Utah League of Cities and Towns

Making Life BETTER

Resolution: 2011-001 – Tax Structure

2011 Utah League of Cities and Towns Resolution – Local Government Tax Structure

Resolution submitted by the ULCT Staff in support of basic principles related to local government finance

In 2004 and 2005, the Utah League of Cities and Towns established the League’s Tax Team. This group met for nearly two years and after input from a wide variety of people and organizations developed the League’s tax plan. The plan’s general principles were affirmed by the League’s general membership in September 2005.

These general principles are:

Recently, various proposals are being considered by the Utah State Legislature that authorizes additional sales tax rates for a variety of targeted programs. In addition, proposals to change the current 50/50 sales tax distribution formula have been presented to the Legislature.

Now, therefore be it resolved that we, the members of the Utah League of Cities and Towns, recommend that we reaffirm the tax principles adopted in 2005. In addition, we recommend that before any statutory changes are adopted that impact municipal funding, that the Utah Legislature considers the following factors:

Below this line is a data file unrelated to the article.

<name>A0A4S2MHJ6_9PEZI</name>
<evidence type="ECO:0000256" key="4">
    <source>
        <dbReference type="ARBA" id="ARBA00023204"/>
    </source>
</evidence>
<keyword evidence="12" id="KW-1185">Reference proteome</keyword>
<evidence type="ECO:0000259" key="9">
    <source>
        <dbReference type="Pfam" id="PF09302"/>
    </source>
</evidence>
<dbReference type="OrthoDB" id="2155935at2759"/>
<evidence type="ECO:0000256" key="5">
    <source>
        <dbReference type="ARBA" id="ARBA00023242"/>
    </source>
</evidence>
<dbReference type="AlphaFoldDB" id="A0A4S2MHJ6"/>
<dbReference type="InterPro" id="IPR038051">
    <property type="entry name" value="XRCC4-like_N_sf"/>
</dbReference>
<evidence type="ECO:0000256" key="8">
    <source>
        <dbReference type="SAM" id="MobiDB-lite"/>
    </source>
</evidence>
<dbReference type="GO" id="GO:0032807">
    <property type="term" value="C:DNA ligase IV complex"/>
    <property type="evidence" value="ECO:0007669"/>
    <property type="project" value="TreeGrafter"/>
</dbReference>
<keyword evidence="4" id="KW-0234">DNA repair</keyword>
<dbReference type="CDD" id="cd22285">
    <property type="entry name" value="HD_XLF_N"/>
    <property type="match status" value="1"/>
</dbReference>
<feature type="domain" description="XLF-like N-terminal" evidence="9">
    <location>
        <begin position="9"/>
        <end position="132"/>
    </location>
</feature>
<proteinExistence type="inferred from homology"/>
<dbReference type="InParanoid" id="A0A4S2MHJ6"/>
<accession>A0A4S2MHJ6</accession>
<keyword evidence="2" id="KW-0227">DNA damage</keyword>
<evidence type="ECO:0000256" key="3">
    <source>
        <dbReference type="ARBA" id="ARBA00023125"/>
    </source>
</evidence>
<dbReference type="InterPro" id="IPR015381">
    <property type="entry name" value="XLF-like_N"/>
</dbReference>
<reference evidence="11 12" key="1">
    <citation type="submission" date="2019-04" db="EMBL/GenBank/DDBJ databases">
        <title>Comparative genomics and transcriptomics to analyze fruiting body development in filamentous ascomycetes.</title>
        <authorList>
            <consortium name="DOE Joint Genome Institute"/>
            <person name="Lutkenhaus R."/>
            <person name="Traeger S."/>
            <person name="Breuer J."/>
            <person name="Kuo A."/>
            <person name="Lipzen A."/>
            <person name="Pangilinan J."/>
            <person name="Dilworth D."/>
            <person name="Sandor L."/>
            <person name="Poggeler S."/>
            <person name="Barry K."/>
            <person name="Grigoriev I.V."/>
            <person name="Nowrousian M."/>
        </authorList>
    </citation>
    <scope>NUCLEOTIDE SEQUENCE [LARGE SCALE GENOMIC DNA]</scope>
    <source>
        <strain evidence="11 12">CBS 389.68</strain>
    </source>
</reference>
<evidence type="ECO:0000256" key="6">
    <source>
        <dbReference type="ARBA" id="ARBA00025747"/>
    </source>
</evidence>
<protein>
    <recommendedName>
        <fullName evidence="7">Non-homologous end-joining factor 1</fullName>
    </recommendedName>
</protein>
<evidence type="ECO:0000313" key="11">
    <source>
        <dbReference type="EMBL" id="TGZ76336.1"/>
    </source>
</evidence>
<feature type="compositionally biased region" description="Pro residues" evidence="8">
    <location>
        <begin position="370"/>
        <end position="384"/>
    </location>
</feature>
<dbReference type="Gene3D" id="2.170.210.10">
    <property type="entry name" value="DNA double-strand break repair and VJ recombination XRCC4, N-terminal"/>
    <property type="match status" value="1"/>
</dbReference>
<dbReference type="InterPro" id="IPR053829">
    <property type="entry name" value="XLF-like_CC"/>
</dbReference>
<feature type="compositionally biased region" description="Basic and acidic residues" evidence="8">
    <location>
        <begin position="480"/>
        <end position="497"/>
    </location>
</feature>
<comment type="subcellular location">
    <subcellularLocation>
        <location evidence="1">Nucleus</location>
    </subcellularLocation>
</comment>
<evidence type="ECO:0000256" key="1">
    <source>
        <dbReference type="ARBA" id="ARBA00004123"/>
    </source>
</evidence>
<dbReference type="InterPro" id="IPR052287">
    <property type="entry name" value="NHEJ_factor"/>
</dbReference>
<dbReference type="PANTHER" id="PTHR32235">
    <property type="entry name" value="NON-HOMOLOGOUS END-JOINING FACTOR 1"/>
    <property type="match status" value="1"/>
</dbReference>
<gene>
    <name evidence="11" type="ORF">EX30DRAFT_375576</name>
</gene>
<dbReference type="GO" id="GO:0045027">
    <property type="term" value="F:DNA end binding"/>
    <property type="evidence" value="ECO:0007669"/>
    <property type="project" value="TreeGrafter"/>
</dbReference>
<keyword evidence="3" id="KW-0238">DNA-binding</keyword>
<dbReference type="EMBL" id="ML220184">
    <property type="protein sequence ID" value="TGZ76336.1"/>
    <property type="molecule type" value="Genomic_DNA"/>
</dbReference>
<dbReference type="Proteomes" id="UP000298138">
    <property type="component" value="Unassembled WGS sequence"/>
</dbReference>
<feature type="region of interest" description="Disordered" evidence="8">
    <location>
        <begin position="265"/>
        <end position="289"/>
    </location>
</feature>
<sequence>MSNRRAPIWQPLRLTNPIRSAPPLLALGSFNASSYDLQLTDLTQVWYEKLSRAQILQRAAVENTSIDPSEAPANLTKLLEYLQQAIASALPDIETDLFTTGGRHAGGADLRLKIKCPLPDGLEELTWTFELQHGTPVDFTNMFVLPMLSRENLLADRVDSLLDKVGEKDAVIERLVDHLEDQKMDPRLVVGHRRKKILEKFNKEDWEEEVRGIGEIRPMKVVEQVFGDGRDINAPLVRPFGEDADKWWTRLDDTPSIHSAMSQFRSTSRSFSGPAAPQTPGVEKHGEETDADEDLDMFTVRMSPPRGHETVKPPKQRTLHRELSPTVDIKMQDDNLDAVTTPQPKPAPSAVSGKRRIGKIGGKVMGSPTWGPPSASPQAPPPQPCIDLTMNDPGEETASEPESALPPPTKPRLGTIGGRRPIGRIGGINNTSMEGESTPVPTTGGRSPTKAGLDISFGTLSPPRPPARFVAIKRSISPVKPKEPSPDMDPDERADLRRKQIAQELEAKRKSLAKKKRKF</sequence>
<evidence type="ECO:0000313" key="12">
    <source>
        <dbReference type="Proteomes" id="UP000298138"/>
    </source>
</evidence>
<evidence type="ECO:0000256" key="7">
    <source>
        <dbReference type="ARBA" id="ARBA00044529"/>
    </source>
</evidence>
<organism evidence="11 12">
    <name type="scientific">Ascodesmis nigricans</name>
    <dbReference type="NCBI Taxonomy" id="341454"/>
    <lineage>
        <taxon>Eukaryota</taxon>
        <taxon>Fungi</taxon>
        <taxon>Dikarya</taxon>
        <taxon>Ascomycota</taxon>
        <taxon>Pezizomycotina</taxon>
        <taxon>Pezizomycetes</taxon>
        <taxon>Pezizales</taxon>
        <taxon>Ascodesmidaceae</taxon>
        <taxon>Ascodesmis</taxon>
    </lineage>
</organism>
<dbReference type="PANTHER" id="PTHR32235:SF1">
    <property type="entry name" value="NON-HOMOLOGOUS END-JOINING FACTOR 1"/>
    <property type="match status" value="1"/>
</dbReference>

1. Any change to municipal funding should include the comprehensive input of cities and towns to ensure that all circumstances are considered.
  2. Recognition that periodic evaluation of the funding tools available to local government is important.
  3. Recognition that a review of municipal funding sources should not be singularly focused on one portion of the funding, but should be comprehensive of all available funding sources.
  4. Recognition that there is no one right, or fair, answers to sales tax distribution. Each formula has “pro’s and con’s and must be generally supported by Utah’s cities and towns.
  5. Maintenance of a 50/50 distribution formula for the municipal sales tax creates stability and consistency for local governments, and has been agreed to by our membership as the suggested distribution formula and “hold harmless” cities forfeited sales tax growth starting in 2005 to maintain that distribution formula..
  6. Significant long-term financing, business development, land use, and community sustainability decisions have been made by municipalities based upon the premise of a continuing 50/50 distribution formula.
  7. Changes to the distribution formula creates “winners” and “losers” and should be evaluated carefully
  8. Recognition that most new “endeavors” look at sales tax as the preferred funding option and with limited sales tax capacity a prioritization of those endeavors is important.